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Bigfork, Montana Area Chamber of Commerce

Fishing, Floating and Family Fun

Crystal clear waters surrounded by towering mountains and forests. If they were located anywhere else, these would be destination lakes.  But because they are within just a few miles of our famous Flathead Lake, some smaller jewels are sometimes overlooked. They shouldn’t be.  Because these sparkling clear mountain lakes (and one reservoir) contain promises of pure watery delight.

Just south of Bigfork, Swan Lake is at the northern edge of an area often referred to as “Montana’s Lake Country”. Here the Swan River runs north from the Mission Mountains into the valley creating a delightful finger lake before it moves on, gathering speed before it tumbles into Flathead Lake at Bigfork. The lake created by this river is about 7 miles long and less than a mile wide. The clear waters are home to kokanee, rainbow trout, westslope cutthroat, bull trout, northern pike and yellow perch. In addition, the lake is perfect for boating, especially if you prefer a slow paddle in a canoe or kayaks. Water skiers and those who like the speed of a personal water craft will find that this is an uncrowded lake with plenty of room for any speed of craft.  Swan Lake Village and the Swan Lake Campground and Day Use Area with campsites, picnic tables, boat launch, roped off swimming area and a nature trail are tucked along the southern shore.

Just south of the village, the Swan River National Wildlife Refuge is a birder’s paradise. There are more than 1700 acres of flood plain for nesting and migrating birds. This is home for about 170 species including Canada geese, great blue herons and various varieties of ducks and teals. Humans aren’t the only fishermen attracted to Swan Lake. Circling overhead, you will often spot a bald eagle or osprey as they search lake and river waters for their dinner. Moose, white-tailed deer, elk, coyote, black bear, beaver, and other animals also roam the refuge.

During a very severe winter in 1900/1901, two sturdy horses wandered away from the logging area and their freight sleigh. After struggling for a month in belly-deep snow, they were found so starved and weak that it took months of care and feeding to nurse them back to health. As the tale of these two survivors was told and re-told, the name Hungry Horse eventually was given to a mountain, a lake, a creek, a town and a dam – all located just a few miles north and east of Bigfork.

Fifty years later work began on the Hungry Horse Dam. Completed in 1953, this huge concrete structure is Montana’s highest and the eleventh largest concrete dam in the U.S. It spans the South Fork of the Flathead River in a deep, narrow canyon surrounded by mountains, creating a 34-mile long reservoir. In addition to providing a steady supply of power and relief from spring floods, this dam and reservoir offer excellent fishing (cutthroat trout, bull trout and whitefish), boating, water skiing and swimming.

The surrounding mountains are home to plenty of game, making this a favorite hunting spot every fall. Above the reservoir, tiny alpine lakes serve as the headwaters of many of the streams and tributaries that eventually create the mighty Flathead River system. Throughout this area, many locals know just where to go for some great huckleberry picking when those luscious berries are ripe.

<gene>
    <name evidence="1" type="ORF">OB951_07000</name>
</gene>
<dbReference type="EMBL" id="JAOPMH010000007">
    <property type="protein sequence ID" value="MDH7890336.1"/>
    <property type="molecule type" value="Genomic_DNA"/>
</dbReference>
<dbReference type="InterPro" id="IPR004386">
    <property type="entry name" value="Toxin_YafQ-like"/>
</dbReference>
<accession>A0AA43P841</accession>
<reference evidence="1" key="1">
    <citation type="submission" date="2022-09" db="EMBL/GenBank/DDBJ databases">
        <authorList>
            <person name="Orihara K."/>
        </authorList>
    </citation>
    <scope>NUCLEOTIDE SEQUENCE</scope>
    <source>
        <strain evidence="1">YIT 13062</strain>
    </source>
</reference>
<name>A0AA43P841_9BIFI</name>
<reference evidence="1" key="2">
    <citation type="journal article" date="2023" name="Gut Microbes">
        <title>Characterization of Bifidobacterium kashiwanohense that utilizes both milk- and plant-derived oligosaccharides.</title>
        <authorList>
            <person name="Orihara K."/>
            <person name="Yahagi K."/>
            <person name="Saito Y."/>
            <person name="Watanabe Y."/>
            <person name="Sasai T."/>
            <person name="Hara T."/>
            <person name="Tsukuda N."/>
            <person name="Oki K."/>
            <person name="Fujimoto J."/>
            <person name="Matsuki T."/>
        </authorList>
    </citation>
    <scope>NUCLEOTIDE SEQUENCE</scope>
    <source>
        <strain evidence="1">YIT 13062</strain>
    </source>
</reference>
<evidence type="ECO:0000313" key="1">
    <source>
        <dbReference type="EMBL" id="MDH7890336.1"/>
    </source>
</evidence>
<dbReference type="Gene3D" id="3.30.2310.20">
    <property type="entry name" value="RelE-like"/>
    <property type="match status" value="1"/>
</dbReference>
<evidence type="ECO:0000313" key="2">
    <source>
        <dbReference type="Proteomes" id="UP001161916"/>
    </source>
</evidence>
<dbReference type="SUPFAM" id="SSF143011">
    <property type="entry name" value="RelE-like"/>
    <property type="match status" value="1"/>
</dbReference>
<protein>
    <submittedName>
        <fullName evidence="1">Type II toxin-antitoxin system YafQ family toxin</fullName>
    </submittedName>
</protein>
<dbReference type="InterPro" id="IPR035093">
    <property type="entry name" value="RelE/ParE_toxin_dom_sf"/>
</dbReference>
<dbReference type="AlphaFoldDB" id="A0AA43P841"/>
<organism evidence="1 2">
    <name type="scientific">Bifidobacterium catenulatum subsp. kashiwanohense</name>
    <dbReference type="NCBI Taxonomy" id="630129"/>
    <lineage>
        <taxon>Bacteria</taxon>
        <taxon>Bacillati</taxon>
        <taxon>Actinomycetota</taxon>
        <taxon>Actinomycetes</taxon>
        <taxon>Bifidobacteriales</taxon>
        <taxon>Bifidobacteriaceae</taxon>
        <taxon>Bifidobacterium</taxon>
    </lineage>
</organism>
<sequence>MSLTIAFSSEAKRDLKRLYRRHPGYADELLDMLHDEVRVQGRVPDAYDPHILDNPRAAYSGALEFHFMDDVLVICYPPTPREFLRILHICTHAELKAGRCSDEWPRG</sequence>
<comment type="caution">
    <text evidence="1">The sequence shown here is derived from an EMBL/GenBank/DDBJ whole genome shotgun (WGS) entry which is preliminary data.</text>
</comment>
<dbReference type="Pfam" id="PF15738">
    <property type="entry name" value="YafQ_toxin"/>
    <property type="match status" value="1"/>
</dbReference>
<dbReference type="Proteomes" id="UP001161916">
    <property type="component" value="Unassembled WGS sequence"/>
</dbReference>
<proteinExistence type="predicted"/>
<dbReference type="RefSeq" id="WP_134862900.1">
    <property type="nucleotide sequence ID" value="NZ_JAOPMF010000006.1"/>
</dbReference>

Echo Lake is a perfect lake for families new to the water. This little gem is just outside of Bigfork in the shadow of the Jewel Basin. It’s only 725 acres, but the curving shoreline provides numerous coves and bays with quiet waters for play. This is a spring-fed lake, with additional water coming from small creeks flowing from the surrounding Swan Mountains. Because it’s fairly shallow (maximum depth is less than 100 feet), this lake is warmer than most mountain lakes. Swimmers can take to the water earlier and enjoy these waters through early fall.

Fishermen love this lake. It’s one of the best lakes for largemouth bass. There are also northern pike, trout, perch and sunfish. Because of the shallow depth, Echo Lake usually freezes early every winter which also makes it a popular location for ice fishing.

Rising above the valley, the Jewel Basin hiking area is a 20,000-acre gem with more than 30 miles of hiking trails and 20 crystal clear lakes. This is backcountry.  No motorized vehicles allowed.  Not even horses, llamas or mountain bikes. The Jewel is true to its name — it is a hiking area.

To reach these lakes you’ll have to put on your hiking boots, strap on your pack and take to the trails. As Montana mountains go, the Swan Mountains aren’t as high as those of Glacier, but the altitude is high enough that only a very few swim in the cold waters of these crystal clear lakes. But the fishing is excellent! Most of the lakes are home to cutthroat trout, some as large at 16 inches. The average size is usually 10 to 12 inches. Depending on the snowpack, the Jewel is only accessible for a few months every year, which makes a day (or several days) alongside one of these lakes truly memorable.

Swan Lake, Echo Lake, Hungry Horse and the Jewel.  Four great reasons to spend more time in Bigfork.

To learn more about Bigfork and the surrounding area, visit  Media queries may be directed to Carol Beck-Edgar at 406-837-2061.

Listed in Outdoor Recreation

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